Michael Stafford did a lot of research about war before writing his novel, Between the Walls of Time (Grey Swan Press, 485 pp., $36.95). When his main character Cyrus Kohler thinks about war, he “knew that war damaged souls, left them with unhealed wounds. The pain came unexpectedly, and on many levels, and often brought along its companion, hopelessness.”
This rang true to me. Certainly I experience it that way, thanks to having to deal with multiple myeloma, which is related to my exposure to Agent Orange in the Vietnam War.
The first section of this book focuses on the main character’s time in that war. Lt. Kohler, an Army Ranger, participates in the Americans’ last big land battle of the Vietnam War, the 1970 fight at Firebase Ripcord, serving with the 101st Airborne, 2nd Battalion, 506th Infantry, the Currahees. In that fight, four battalions of American troops confronted an entire division of North Vietnamese Army troops.
In the novel, due to incompetent leadership, Lt. Kohler and his men are abandoned, but Cyrus survives. In the thirty years after he returns home, Kohler gets his PhD and becomes a university professor, something few returning Vietnam War veterans have done.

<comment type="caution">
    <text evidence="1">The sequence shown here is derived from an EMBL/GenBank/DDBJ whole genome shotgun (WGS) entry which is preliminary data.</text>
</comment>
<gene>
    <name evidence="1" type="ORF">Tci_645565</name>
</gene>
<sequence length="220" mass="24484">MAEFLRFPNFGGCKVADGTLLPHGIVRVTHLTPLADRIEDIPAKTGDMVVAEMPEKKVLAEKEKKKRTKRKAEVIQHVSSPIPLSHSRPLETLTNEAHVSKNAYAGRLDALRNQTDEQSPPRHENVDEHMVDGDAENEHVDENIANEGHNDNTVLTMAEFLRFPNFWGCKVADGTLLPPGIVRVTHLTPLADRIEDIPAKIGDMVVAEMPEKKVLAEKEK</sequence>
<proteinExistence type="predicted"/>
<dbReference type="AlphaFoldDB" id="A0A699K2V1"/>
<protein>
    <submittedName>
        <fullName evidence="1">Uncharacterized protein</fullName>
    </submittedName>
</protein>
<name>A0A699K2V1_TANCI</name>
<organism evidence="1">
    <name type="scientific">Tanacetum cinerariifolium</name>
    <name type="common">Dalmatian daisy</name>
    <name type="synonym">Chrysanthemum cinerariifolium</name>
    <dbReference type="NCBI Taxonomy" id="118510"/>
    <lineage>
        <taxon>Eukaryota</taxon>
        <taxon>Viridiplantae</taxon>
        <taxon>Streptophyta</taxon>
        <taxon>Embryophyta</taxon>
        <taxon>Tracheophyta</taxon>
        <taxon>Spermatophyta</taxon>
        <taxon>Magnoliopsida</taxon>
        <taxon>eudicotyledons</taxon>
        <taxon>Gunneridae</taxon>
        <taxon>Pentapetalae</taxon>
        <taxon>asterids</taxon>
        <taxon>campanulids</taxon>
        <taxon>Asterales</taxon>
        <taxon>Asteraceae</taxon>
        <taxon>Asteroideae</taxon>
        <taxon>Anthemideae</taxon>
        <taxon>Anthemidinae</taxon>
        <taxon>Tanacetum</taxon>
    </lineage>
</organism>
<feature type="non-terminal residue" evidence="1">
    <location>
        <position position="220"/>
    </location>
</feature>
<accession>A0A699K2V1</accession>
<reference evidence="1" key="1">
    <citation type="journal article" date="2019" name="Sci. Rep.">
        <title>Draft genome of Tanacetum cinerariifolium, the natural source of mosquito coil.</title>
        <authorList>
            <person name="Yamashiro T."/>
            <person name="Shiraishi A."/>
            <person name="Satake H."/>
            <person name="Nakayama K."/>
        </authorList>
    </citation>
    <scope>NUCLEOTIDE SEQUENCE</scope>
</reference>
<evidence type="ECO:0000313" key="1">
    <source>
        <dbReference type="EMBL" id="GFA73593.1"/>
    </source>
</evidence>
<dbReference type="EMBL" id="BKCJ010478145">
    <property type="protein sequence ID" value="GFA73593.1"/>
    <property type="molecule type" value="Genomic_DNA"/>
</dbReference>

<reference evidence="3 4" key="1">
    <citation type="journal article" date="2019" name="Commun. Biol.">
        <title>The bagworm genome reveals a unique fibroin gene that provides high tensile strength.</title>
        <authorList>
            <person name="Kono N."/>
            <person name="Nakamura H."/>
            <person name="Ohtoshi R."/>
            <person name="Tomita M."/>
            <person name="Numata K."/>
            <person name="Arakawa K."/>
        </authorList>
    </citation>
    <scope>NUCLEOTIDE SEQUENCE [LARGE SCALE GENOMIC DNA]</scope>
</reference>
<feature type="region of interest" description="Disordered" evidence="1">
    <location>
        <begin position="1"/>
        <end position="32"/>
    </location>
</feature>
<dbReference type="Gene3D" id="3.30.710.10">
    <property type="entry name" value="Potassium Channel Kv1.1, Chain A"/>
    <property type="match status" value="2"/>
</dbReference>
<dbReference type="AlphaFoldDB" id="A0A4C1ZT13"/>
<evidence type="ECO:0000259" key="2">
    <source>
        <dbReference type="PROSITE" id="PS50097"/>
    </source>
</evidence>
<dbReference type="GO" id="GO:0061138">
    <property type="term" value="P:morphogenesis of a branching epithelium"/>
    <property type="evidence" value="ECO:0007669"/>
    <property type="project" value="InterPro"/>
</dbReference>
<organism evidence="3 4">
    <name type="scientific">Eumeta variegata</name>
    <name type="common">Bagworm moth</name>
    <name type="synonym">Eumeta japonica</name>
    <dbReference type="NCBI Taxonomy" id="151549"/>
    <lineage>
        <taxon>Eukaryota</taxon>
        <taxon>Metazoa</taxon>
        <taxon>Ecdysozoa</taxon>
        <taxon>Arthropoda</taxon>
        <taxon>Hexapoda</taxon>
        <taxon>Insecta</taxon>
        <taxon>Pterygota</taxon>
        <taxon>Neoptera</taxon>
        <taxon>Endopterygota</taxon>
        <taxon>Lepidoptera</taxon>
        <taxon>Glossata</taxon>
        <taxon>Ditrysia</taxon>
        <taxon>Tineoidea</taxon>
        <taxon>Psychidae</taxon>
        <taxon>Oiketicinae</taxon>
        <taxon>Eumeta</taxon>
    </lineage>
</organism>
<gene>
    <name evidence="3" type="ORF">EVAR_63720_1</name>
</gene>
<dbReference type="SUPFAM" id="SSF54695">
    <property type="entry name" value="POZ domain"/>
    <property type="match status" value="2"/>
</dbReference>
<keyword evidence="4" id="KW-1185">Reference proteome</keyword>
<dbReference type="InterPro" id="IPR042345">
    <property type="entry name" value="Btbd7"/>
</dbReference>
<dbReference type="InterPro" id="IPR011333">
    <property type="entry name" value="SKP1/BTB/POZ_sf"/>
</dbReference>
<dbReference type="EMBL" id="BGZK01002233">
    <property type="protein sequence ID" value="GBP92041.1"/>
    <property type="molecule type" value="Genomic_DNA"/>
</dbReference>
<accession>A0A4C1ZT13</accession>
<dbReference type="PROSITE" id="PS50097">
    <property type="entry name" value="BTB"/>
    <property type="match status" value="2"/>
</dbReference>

We are told that during this thirty years,Cyrus witnessed “the decline of America” and he “is compelled to form a third political party, which he names “the Front.’” That is what the rest of the book is about. Stafford manages to get a reference to Jane Fonda into the narrative, although he devotes far more space to her one-time husband and fellow antiwar activist Tom Hayden.
The prose is sometimes demanding. For example: “The sky grimaced, the palette of its wet, gray, monsoon overwhelmed by so many ascending souls.”
As I read that passage near the book’s beginning, I asked myself, “Can I stand reading almost 450 more pages with sentences like that? It’s going to be a long hard slog for me.” Thankfully, the book lightened up after that—at least the prose did.
My favorite parts involve the action pieces. There’s a character, a bald eagle named Myoconda, who kills one of the primary bad guys by descending from the sky and dispatching him with his talons and his beak. Good riddance to him.
The bad guy in question had just murdered one of my favorite characters in the book, an ancient Shawnee woman named Tante Colleen, a reputed voodoo sorceress. Her great grandmother had walked The Trail of Tears.
The book was enjoyable and I recommend it to those who like reading about folks who are trying to save America by forming new political parties.
The author’s website is johnmichaelstafford.com